Course Memo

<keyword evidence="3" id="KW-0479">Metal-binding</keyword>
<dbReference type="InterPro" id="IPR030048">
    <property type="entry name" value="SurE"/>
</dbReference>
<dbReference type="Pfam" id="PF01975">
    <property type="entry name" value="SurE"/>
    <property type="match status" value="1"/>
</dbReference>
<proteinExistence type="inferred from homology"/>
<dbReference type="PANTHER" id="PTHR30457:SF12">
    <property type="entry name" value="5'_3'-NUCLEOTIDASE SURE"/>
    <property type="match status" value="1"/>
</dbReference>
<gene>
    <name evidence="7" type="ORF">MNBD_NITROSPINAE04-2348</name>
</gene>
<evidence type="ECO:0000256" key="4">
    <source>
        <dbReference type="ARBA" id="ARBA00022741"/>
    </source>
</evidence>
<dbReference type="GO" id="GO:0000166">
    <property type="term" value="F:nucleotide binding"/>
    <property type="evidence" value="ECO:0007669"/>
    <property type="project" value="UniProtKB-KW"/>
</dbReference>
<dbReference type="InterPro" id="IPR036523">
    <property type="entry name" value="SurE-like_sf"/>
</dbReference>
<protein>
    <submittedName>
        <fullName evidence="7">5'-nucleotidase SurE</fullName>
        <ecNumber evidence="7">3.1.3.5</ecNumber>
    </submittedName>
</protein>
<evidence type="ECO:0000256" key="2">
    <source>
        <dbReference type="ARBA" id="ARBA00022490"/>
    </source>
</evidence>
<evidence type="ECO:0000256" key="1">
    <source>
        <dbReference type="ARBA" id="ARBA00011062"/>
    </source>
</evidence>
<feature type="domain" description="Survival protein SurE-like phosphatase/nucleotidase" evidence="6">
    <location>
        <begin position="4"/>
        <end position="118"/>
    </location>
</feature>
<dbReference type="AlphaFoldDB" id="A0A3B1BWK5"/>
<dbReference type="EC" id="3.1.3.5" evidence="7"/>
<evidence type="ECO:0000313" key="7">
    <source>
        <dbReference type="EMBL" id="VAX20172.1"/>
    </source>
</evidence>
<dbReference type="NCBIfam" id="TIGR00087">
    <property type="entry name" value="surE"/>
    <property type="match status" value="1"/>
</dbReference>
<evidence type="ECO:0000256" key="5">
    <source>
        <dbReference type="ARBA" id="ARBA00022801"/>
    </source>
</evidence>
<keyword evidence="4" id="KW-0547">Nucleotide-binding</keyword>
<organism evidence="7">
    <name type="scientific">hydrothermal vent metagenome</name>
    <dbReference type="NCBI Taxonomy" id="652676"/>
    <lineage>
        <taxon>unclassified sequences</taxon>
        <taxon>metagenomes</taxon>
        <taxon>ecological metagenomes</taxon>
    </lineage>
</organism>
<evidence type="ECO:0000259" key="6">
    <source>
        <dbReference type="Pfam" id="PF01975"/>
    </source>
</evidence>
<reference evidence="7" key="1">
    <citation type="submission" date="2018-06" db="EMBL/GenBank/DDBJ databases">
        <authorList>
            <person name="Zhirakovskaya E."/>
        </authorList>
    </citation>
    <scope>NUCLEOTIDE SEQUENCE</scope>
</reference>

What a people believe about God influences how they praise, pray, and worship; how a people praise, pray, and worship influences what they believe about God. When Christians pray, they are speaking not only to God but to themselves, one another, the community, and the world. They recount the story of God's saving actions, describe their self-identities and struggles, express their aspirations, and nurture hope. Praying creates and cultivates multifaceted relationships between believers, God, creation, and others, articulating theology using poetry and prose, word and music. This course will begin by looking at how theological writers (ancient and modern) understand prayer as a dialogical relationship between God and humans. Applying methods of liturgical and ritual analysis, students will investigate how prayer integrates sacred scripture, personal/communal stories, daily life, and human hopes and aspirations. Theological reflection will help students better understand the connections between worship, Christ, the Holy Spirit, and communities of faith (liturgy, Christology, Pneumatology, and ecclesiology), offering theological perspectives for addressing modern questions concerning God, worship, and prayer. This course is designed for M.Div. students who will be leading and teaching about prayer, worship, and liturgy. M.A. students will explore how people make prayerful connections between their understanding of God, salvation, and their own lives. Ph.D. students will learn methods for discovering people’s/communities’ beliefs through analysis of their prayers and worship. Besides reading modern theologians and liturgical scholars, students will encounter a variety of liturgical texts (prayers, hymns, homilies) reflecting Eastern and Western Christian traditions, ranging from the 2nd century into the early 21st century. The course will be seminar format with occasional lectures. Students will write brief weekly reflections (2 pages), 2 short papers (5-8 pages), and a final synthesis paper (12-15 pages).